Some activists claim that contraception, or at least wildlife contraception, is just one more form of human domination. I cannot argue with that assertion. I believe that we should leave wildlife alone. The ideal is to “let them be” as Lee Hall says quoting Regan; we have no business interfering with them.

 

The problem is that the ideal is not available at this time. In the case of deer, it is not a matter of contracepting them or not contracepting them, but rather it is a matter of killing them or contracepting them. In this situation, I think contraception is better than killing. I think deer or whatever animal that we are talking about would agree. People who hold that the contraception of wildlife is some kind of evil or something to be avoided have not as far as I can see prevented the deer from being killed.

 

I've been told that I can't call myself an animal rights person because I support contraception. Perhaps I do not conform with someone else's definition of animal rights, but I believe that in some cases we have to compromise in order to save lives. A dead deer does not do much to further the concept of animal rights.

 

Studies show that contracepted horses live longer and are healthier probably because they have not experienced annual pregnancy and nursing of their young. At least for some months, contracepted deer are also heavier, a sign of health, than deer that have given birth. Thus, one cannot assert contraception is destructive of quality of life.

 

In fact I think insisting that contraception is harmful is unrealistic and often naïve. I do not believe in killing deer either by hunting or culling, nor do I believe that there is a so-called “overpopulation, but trying to convince the general public or the Game Commission, which has a vested interest in killing, is difficult to say the least.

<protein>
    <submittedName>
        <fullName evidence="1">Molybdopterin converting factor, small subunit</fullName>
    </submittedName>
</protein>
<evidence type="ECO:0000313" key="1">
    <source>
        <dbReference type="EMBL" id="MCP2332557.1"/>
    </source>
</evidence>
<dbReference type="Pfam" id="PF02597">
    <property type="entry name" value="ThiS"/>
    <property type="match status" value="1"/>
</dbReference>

The question is even if one believes that “the animal rights vision of the world” will come about sometime, what do we do in the meantime before such a utopia exists? Do we just let the deer die? Is the purity of the animal rights notion—as conceived by some as if it is the only possible conception of animal rights—more important than the animals themselves? I think not.

 

Carolyn Bailey:

Thanks, Priscilla, may I ask a follow-up, please?

 

Priscilla Cohn:

Yes, please do!

 

Carolyn Bailey:

Thanks! Could you please explain what applying these substances actually entails - the stress of capture, tagging, tracking animals for boosters etc, if there have been studies performed, particularly post mortem, on deer who have been injected, and also if there have been reported ovarian abnormalities in the other animals who are vivisected in zona pellucida studies, including dogs, cats, rabbits and marmosets.

 

Priscilla Cohn:

The advantage of PZP is that it can be darted in, so the animal doesn't have to be captured, which reduces stress. The developer of PZP is Jay Kirkpatrick, and he promised that he would not do any post mortems. I support him on the condition that he not harm any other animal whatsoever.

 

I have promoted PZP because I see it as an alternative to killing. Which is not to say that it's perfect, there are things that people can complain about such as the fact that it's made from a slaughterhouse product. That's a legitimate criticism as far as I'm concerned. What happens is that, where the dart enters the animals there is sometimes a small irritation, but with PZP it is not serious.

 

Which brings me to the second very important point, you can't talk about wildlife contraception in general because there are other contraceptives which cause serious infections. There are some contraceptives which change behavior, PZP does not. So, for instance, it's written in ON THEIR OWN TERMS "These pharmaceuticals wreak havoc on the deer's biology and significantly change their social interactions", that's simply not true of PZP.

 

Jay Kirkpatrick has done extensive research with PZP on horses, and it is very important that the contraceptive not change behavior, or they won't behave as horses. The only behavior that has changed with deer, is that when the female deer doesn't get pregnant, she will cycle more often, but this is not excessive.